People can choose not just to turn their emotions up or down but also to cultivate particular feelings that are useful in the moment. Happiness won’t help a boxer going into the ring, but anger might. For a beggar seeking others’ sympathy, sadness is wiser than fear. The psychologist Maya Tamir has found that people gravitate toward handy emotions, even when they feel bad. In her studies, people choose angry music to psych themselves up before a hostile negotiation, but sad music before asking for a favor. Emotions really do work like tug-of-war: Whether you realize it or not, you’re constantly weighing the costs and benefits of sadness, or joy, or anxiety, and choosing the feelings that serve your purpose.
Empathy is no different. Yes, it can occur automatically. But more often, we choose or avoid it depending on whether it seems useful. There are obvious reasons to choose it. For one, it can feel good, because positive emotion is contagious. We are lifted up by the happiness around us like race cars drafting off one another’s momentum. Empathy also feeds our deep-seated need for relationships. During my childhood, it was a way to feel closer to my parents amid family turmoil, so I worked at it. Likewise, when people want to connect—for instance, when they’re around attractive or powerful individuals—they turn up their empathy and read others more clearly as a result.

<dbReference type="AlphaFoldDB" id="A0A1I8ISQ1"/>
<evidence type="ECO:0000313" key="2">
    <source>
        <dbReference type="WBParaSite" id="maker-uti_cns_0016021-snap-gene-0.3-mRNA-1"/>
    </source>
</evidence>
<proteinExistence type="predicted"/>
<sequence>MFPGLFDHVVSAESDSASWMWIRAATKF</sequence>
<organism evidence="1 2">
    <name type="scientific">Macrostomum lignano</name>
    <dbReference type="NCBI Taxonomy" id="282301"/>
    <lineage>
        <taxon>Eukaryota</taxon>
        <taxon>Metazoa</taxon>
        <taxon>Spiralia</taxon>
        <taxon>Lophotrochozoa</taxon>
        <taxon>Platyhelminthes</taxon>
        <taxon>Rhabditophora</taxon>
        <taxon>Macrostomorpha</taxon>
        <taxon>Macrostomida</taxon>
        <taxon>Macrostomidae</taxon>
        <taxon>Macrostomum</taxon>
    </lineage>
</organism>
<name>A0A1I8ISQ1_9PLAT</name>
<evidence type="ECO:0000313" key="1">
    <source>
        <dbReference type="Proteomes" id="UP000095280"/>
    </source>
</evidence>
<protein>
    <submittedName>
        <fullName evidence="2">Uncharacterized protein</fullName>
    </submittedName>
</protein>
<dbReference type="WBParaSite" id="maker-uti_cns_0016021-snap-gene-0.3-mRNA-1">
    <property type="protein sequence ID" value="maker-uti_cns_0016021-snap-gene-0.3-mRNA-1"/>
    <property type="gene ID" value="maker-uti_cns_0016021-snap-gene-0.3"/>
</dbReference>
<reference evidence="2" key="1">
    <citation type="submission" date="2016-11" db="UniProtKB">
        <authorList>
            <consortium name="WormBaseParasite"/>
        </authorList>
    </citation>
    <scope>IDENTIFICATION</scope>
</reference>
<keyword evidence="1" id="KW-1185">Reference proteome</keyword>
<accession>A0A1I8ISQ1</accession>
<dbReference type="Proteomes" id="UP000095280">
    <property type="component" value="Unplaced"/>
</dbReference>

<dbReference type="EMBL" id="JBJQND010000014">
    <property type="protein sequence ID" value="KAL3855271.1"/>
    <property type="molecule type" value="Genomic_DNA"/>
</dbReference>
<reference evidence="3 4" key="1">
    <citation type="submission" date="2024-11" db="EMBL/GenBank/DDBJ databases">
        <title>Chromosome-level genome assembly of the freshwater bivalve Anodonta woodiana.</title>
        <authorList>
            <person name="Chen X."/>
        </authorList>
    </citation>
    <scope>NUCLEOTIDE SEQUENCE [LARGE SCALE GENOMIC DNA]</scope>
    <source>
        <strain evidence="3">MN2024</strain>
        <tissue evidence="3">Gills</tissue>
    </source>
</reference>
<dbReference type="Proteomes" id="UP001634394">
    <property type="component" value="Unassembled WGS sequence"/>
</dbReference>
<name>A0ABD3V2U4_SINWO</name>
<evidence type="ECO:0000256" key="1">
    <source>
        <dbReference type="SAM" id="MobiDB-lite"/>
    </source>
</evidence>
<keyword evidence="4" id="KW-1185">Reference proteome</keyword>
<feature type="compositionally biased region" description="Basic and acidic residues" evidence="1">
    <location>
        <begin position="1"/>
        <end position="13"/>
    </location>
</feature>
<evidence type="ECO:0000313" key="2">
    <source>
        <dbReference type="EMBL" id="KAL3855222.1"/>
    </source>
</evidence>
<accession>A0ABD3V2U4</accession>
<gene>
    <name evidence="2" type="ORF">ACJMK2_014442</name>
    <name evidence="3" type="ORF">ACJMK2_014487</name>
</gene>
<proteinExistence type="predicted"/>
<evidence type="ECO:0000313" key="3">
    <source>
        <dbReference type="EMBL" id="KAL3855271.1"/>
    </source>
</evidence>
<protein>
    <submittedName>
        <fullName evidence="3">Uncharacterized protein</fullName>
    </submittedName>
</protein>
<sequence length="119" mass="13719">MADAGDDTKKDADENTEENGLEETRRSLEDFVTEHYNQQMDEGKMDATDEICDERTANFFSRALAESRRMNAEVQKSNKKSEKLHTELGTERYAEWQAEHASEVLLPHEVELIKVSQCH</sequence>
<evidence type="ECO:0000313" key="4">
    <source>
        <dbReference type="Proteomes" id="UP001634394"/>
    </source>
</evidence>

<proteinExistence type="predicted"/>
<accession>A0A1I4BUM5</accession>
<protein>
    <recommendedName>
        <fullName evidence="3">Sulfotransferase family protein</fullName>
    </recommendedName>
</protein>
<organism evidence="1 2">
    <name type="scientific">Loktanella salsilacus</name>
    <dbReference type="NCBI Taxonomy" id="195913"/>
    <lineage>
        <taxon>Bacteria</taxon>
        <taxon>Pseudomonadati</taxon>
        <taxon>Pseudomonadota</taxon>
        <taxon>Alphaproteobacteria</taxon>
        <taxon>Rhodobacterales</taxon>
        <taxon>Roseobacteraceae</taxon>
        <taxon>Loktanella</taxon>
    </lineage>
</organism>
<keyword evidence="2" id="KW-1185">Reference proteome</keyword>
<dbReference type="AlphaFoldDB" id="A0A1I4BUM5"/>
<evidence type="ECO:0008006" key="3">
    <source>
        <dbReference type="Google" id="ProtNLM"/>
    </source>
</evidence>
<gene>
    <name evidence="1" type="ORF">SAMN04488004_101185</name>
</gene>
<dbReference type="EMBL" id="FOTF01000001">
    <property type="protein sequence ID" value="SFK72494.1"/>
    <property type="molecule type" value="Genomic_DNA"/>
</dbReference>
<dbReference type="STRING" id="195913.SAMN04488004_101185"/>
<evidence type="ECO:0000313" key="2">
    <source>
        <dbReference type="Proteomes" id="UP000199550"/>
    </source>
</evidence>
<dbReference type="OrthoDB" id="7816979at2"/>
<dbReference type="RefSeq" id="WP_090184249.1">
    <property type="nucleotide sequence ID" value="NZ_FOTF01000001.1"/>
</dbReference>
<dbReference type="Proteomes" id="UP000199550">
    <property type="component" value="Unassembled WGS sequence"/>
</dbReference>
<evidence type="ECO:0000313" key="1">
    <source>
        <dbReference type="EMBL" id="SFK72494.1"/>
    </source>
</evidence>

Hatred Versus Contact